The stretch after Murghab can only be described as like cycling on the moon. Or mars, but colder. Nothing but rocks and mountains and a few supremely isolated yurts. No trees, no villages, not even any yaks.
We were pedaling towards the highest pass that any of us were likely to ever cycle over : the Ak Baital pass which stands at 4655m. We cycled with a mixture of anticipation, excitement and… breathlessness. Pedro was keeping his eye on a packet of potato chips we had bought in Murghab, at 3000m it was already like a balloon, but as we climbed higher the packet continued to expand and Pedro was hoping it would burst.
We never knew how the last few kms of a climb were going to affect us (or a packet of crisps…) as we got higher and higher and the road for steeper and steeper. A few kms from the top we stopped, we could see the pass. The road didn’t look steep, it wasn’t steep by usual standards. But above 4000m everything is hard work – breathing, walking, let alone cycling a 40kg bike up a mountain on a gravel road. The remaining 2 km took us an hour as we huffed and puffed our way up. Style was not on the menu, getting to the top in any way possible was. With a mixture of pushing, cycling and very frequent pauses to stop and enjoy the view, aka breathe, we (and the crisps) finally made it to the top. The packet never burst…
Unfortunately, the clouds obscured the view we felt we had earnt. But with the cold air, there wasn’t much time for hanging around and after a short celebration we descended to an altitude a little more favourable for camping.
The cold evenings meant that the four of us had dinner parties in the tent, sheltering from the elements. The added bonus being that the hosts’ tent got warmed up for the night from the heat of the extra bodies. On a few occasions, we tried making yak or cow pow fires with mixed success. It all depended on how old the pow was, as to how much yak poo smoke we ended up having in our faces.
At these altitudes the elements were harsh. The sun burned, the wind was strong and the cold well… was cold. The dry air chapped our skin and if any of us were anything less than copious with suncream application, noses soon became beetroot. It was sometimes shocking to see the faces of the young children that lived in the villages above 3500m, often their skin was wrinkled and aged of someone much more than 10. Their cheeks red and sore from the exposure to the fierce rays. A mother in one homestay specifically asked if we had any sunblock, and we left behind what we could spare in a plastic bag. Other people – adults and children alike – would go out in balaclavas, with nothing but their eyes exposed through the fabric.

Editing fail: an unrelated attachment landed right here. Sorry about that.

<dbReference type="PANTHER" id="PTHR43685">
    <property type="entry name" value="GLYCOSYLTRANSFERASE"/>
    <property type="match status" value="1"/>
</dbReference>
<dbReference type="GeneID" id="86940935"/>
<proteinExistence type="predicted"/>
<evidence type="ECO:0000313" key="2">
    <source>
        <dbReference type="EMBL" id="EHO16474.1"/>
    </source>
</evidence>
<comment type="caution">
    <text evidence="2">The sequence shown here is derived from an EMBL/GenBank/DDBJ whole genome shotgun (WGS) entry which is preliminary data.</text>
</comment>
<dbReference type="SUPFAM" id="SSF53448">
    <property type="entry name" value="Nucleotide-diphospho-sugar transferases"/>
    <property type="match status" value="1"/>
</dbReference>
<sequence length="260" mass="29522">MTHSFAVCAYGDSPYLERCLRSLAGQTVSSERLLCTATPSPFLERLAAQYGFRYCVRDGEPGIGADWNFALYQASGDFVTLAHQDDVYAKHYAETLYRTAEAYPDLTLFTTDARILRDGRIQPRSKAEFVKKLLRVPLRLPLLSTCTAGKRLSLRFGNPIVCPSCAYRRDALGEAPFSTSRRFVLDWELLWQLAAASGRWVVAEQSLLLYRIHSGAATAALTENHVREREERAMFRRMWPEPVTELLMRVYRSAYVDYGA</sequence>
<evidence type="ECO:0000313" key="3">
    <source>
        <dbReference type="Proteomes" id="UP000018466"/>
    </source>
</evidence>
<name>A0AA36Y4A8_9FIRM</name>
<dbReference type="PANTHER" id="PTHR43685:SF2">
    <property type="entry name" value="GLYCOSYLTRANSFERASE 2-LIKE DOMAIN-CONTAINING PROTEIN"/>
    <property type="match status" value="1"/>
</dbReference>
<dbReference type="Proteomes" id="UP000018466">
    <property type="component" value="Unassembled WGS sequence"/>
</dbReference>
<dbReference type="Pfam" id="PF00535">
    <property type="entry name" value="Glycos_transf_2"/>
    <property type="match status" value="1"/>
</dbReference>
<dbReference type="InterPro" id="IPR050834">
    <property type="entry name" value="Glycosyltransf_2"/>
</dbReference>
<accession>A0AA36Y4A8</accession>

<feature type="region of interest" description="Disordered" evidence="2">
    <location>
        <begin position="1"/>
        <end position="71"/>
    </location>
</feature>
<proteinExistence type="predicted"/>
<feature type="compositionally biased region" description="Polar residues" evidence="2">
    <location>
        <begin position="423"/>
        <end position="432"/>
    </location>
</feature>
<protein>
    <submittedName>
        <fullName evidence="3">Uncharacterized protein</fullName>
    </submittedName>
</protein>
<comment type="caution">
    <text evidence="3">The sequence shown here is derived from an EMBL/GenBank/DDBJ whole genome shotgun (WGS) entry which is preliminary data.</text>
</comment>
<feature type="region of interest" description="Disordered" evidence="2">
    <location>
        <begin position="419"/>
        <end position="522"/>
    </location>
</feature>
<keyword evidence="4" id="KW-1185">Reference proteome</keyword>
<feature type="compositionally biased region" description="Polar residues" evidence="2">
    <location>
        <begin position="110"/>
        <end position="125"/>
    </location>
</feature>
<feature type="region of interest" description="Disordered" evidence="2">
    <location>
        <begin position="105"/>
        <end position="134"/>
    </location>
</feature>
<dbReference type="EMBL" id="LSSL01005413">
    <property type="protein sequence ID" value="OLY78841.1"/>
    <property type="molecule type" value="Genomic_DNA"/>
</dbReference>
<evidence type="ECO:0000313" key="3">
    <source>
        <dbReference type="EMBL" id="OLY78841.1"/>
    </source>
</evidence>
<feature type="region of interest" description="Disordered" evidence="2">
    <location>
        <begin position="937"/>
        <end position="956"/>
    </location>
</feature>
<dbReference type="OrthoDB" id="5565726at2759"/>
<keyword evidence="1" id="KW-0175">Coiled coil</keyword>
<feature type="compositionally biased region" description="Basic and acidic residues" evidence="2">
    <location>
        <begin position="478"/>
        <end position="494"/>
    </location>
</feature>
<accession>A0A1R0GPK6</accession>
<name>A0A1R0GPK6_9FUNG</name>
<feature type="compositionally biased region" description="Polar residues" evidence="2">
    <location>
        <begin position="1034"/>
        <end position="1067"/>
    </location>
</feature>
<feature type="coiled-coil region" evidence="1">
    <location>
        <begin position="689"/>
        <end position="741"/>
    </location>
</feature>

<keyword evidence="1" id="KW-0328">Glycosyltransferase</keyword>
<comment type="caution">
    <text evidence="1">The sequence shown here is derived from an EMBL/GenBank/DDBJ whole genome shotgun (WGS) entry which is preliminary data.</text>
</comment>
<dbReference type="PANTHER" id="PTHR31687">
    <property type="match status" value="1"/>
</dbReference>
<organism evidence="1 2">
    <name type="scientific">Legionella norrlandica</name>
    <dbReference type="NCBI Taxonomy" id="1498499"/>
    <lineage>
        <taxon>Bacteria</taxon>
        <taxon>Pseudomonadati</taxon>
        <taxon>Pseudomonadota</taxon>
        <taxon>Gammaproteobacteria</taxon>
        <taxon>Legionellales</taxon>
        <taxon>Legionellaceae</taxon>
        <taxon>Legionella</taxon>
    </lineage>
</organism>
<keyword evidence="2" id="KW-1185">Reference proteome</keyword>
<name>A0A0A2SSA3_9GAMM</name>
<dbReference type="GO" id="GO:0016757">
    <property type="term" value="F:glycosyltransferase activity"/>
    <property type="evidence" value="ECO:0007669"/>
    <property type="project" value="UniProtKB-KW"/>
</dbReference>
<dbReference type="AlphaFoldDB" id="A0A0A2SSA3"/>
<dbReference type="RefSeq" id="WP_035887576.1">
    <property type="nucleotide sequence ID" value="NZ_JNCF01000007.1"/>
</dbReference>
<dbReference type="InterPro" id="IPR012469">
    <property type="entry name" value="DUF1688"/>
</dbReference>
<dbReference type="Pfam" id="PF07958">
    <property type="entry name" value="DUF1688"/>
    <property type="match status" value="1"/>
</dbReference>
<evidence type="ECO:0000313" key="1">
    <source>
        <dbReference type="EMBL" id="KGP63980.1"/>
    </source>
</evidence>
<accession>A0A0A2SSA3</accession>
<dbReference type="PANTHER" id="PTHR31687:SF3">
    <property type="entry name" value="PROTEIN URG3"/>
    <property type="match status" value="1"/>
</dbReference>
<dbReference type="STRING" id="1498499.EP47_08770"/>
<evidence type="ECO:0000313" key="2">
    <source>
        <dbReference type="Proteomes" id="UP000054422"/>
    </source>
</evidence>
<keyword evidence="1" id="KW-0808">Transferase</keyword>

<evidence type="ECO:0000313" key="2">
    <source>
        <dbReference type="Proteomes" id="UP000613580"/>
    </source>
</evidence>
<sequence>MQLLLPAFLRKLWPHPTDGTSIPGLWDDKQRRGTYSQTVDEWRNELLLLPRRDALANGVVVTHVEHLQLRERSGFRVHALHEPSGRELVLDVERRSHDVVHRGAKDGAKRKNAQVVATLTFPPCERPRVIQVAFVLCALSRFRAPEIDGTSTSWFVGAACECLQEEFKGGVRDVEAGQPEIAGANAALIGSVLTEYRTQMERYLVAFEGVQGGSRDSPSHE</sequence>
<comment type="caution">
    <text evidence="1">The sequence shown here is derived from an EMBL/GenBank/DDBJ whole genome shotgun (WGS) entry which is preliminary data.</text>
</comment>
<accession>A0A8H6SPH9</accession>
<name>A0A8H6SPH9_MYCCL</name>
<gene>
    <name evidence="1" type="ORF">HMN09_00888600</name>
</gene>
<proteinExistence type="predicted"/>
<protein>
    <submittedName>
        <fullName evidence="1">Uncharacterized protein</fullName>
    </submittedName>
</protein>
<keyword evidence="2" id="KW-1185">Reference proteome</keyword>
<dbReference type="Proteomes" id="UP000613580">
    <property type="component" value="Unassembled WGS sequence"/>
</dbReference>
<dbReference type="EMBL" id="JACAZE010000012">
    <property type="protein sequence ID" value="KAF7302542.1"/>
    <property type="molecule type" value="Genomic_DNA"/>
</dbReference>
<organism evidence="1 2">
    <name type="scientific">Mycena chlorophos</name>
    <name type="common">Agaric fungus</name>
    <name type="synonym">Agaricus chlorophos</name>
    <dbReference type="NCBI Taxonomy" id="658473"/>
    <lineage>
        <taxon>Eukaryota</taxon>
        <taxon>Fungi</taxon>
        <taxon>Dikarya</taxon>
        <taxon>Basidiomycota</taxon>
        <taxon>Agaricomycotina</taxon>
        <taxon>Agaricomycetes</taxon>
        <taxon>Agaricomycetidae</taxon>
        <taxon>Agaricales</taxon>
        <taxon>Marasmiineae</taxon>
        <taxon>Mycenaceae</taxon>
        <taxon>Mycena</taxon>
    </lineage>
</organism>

We had three 4000+m passes between us and Kyrgyzstan, but first we were to spend the best part of 24 hours cycling around Karakol lake. After hunting for a shop in the village of Karakol, the last village before the border, we spent our remaining som on a few eggs and an onion. Exciting times… Having not seen many cyclists for a few days, we ended up making a camp of seven cyclists in five tents : one Portuguese, two Dutch, one Spanish, one German, one Japanese and me. Quite a mix.
No space in one tent for all of us, various quick dinners were eaten before each dived into their respective warm shelters.
The lake was so beautiful, that without planning it, we ended up spent the morning there. Painting, swimming and generally being lazy, denying the fact that there were some mountains to climb.
The day turned into a hard one. All of us struggling a little more with the altitude, dwindling food supplies and a fierce fierce headwind. When the headwind was joined by a stretch of washboard that looked set to stay until the border we decided to call it a day and make camp.
Thankfully a few jeeps passed who were more than happy to share their water supplies so that we could cook dinner. Less thankfully, it turned out that without knowing, we had made camp just beside a military bunker…
The military were friendly enough, but there appearance from what we thought was the middle of nowhere, did take us more than a little by surprise. And despite their best intentions of delivering us two cans of mystery tinned food when we were on the verge of sleep, and their continuous night time wanderings close to our tent, it has to be said that sleep was light to non existent that night.
With a final push we conquered the washboard and made it to the Tajik border post, where it was clear that the guards entertained themselves by playing volley ball and hunting marmots.
As we pedalled over the final 4000m pass through the 15km of no-mans land, the scenery changed almost immediately and the moon like rocks finally became lush and green.